How Universities and Corporations Handicap People From Middle and Low-Income Families in Gaining Access to Executive, Political, and High Income Positions: The Exclusionary Games
 Linn, Mott R.
2016 1-4955-0412-3 328 pages
Demonstrates that there has developed in America a number of systems that make it difficult for people from middle and low-income families to move ahead socioeconomically. It recommends that when considering students for admission, colleges that are selective should use the likelihood of graduation as their standard for admission.

Labor, State and Capital in Nigeria's Oil Industry
 Ihonvbere, Julius O.
1998 0-7734-9842-7 220 pages
This study brings us into the distinctive world of Nigerian oil workers in their daily confrontations with the neo-Colonial state and foreign capital. It reveals how oil workers devise and execute survival strategies against a very formidable alliance of a state which is almost totally dependent on oil rents, and oil corporations whose main operational motivation is the maximization of profits and control of the market.

Marketing Ethics
 Saucier, Rick D.
2008 0-7734-5116-1 184 pages
While researchers and writers in the marketing profession tend to discuss ethics using a broad-based approach or through case studies, this work provides an in-depth examination of particular issues facing the marketing professional such as fear appeals, intrusiveness, and the marketer’s contribution to America‘s materialistic culture. Addressing these ethical challenges, the author explains how and why the profession needs to change its practices.

Moral Case for the Free Market Economy a Philosophical Argument
 Machan, Tibor R.
1989 0-88946-343-3 140 pages
Places on record a brief, accessible statement for the case for the free market system of economics, based on a view of human beings as moral agents and the legal system of a good community as designed to nurture this moral agency.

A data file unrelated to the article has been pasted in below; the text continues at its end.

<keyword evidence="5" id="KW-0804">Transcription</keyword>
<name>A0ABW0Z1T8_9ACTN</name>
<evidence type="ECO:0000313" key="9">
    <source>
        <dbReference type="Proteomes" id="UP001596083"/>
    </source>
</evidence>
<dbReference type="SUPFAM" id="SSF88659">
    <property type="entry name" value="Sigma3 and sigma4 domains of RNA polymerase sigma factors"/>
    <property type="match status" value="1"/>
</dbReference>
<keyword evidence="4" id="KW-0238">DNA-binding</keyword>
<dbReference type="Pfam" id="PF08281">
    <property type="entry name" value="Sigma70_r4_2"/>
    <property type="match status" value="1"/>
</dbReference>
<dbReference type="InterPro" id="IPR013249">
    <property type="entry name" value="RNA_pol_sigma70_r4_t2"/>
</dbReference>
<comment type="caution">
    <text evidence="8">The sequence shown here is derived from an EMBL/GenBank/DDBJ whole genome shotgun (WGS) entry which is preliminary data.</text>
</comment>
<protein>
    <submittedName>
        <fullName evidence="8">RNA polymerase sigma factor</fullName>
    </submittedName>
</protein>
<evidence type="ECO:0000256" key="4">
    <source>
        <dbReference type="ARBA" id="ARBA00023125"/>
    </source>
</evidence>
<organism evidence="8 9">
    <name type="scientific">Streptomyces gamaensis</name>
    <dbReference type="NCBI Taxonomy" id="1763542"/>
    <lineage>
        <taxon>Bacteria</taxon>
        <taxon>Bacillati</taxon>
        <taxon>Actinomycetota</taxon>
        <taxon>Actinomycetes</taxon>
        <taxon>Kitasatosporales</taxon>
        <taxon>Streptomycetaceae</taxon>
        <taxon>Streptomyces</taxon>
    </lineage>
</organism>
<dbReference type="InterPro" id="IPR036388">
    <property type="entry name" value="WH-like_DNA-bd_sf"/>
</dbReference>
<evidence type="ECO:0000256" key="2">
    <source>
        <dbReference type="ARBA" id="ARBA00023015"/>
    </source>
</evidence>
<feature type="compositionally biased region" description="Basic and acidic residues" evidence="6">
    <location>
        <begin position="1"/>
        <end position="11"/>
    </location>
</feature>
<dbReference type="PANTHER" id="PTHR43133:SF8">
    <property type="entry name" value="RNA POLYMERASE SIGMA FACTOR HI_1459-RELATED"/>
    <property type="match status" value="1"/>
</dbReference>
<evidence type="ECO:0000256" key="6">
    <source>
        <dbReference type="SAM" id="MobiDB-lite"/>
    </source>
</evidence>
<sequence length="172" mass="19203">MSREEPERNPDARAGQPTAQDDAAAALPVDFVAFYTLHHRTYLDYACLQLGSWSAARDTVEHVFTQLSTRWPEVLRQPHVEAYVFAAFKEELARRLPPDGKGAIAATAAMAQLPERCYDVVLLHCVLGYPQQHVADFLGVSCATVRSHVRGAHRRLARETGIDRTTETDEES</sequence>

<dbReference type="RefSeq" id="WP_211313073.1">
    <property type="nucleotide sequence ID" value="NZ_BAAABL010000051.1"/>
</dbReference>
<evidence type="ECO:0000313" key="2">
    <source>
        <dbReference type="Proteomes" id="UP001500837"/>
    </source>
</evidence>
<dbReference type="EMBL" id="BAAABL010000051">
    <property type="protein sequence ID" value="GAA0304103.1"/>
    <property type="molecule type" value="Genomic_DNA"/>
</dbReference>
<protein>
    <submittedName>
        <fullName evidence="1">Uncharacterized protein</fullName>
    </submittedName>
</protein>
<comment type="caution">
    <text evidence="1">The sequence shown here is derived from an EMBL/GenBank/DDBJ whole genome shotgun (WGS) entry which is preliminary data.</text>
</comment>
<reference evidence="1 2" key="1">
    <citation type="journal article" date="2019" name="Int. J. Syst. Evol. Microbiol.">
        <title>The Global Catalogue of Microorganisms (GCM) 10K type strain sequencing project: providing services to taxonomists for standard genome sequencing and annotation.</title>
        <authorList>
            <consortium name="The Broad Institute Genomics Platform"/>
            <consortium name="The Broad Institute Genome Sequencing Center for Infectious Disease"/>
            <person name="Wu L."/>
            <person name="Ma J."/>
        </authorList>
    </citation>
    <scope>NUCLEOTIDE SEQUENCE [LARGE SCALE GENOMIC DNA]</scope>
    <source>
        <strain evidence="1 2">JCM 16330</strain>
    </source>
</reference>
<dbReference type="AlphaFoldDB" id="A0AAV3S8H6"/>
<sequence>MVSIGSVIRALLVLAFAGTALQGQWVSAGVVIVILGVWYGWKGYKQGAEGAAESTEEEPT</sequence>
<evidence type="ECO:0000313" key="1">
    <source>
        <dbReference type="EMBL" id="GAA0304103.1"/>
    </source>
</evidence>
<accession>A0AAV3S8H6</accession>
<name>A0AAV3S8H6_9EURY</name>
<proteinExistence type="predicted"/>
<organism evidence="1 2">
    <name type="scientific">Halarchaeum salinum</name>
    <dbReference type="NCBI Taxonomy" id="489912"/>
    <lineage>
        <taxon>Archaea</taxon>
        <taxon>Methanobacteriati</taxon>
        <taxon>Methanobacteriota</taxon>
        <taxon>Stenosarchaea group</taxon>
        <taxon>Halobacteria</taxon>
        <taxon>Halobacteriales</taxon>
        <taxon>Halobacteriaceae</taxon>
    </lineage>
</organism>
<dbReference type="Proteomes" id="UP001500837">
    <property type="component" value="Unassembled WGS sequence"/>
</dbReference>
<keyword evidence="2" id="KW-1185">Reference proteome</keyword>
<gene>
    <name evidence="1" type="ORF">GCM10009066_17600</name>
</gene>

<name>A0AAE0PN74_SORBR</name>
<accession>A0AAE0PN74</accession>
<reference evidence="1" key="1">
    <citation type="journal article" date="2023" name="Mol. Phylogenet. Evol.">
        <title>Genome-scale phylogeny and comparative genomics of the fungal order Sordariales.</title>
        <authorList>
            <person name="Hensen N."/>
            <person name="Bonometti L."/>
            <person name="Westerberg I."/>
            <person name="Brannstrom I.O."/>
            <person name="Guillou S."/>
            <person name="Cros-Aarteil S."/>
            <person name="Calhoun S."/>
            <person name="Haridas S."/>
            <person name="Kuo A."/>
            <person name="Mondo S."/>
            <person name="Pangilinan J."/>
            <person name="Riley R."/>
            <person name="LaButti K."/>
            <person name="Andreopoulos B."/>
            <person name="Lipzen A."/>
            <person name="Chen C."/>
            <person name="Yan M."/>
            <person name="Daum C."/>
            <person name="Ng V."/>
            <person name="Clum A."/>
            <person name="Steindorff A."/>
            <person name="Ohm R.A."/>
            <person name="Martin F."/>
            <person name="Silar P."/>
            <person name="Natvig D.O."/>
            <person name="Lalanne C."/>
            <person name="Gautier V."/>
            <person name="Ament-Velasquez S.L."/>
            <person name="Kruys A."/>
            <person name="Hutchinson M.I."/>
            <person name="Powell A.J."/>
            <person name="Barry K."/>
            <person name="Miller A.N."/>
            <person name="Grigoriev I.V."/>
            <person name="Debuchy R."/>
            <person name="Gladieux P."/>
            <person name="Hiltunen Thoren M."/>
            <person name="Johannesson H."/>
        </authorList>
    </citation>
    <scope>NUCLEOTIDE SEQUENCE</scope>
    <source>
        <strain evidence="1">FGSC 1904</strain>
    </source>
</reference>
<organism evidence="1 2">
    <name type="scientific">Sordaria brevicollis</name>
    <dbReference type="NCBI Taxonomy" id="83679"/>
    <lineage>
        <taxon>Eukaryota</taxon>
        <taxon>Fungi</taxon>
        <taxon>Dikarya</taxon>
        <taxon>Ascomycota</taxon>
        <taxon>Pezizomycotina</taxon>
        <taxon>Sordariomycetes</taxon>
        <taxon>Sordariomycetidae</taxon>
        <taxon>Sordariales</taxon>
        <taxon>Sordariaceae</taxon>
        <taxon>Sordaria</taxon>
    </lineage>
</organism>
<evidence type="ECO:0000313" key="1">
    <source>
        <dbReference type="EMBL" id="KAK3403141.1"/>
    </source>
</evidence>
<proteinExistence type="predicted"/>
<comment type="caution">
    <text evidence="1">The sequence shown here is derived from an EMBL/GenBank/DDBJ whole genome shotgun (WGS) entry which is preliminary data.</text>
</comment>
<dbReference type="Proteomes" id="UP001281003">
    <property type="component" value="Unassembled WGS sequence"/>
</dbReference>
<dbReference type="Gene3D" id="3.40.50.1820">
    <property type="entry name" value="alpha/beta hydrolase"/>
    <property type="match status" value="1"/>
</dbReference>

An Analysis of Corporate Noncompliance with the Law
 Wolf, Brian
2009 0-7734-4824-1 168 pages
Crimes that harm the environment are frequently presented as random or accidental behaviors. This study, however, examines the cultural and organizational factors that make the routine operations of business susceptible to environmental law-breaking.

The Intertwining of Family, Social, and Business Interests in Promoting Trade
 Hodder, Rupert
2006 0-7734-5793-3 328 pages
Although it may occasionally generate useful empirical material with which to illustrate generic theoretical developments, the Philippines is rarely viewed as being anything more than a minor branch of area studies. Even the question of trade between this small and weak member of Southeast Asia, and China (a true economic giant), has attracted comparatively little attention in the academic literature.

Yet the Philippines is of great importance to the wider Pacific region. It occupies a unique strategic position; it is predominantly catholic; it is strongly influenced by, and oriented towards, the Americas; and the Filipinos have formed communities in many countries throughout the world from Australia to Japan, from West Africa to Italy. Overseas Chinese, it is said, command the domestic economy. These are matters which, as China’s economic, political and military strength grows, will require academics to take a broader and deeper interest in the Philippines and its people.

This book contributes to the development of this interest in the archipelago. Its immediate purpose is to examine business organization, the practice of trade, and the political support of these activities, within and between the Philippines and China. As noted in the preface, this is a book with many aspects. It suggests that the heavy concentration on social relationships in everyday life in the Philippines compels social science to focus on the nature of social relationships and their instrumental and affective qualities. The experience of everyday life in the Philippines, and the emphasis on social relationships, also suggest that our instrumental and affective attitudes toward relationships cannot be cleanly separated from each other; our relationships are the substance of the social world; and without the choice to eschew instrumentalism, the affective comes to mean very little.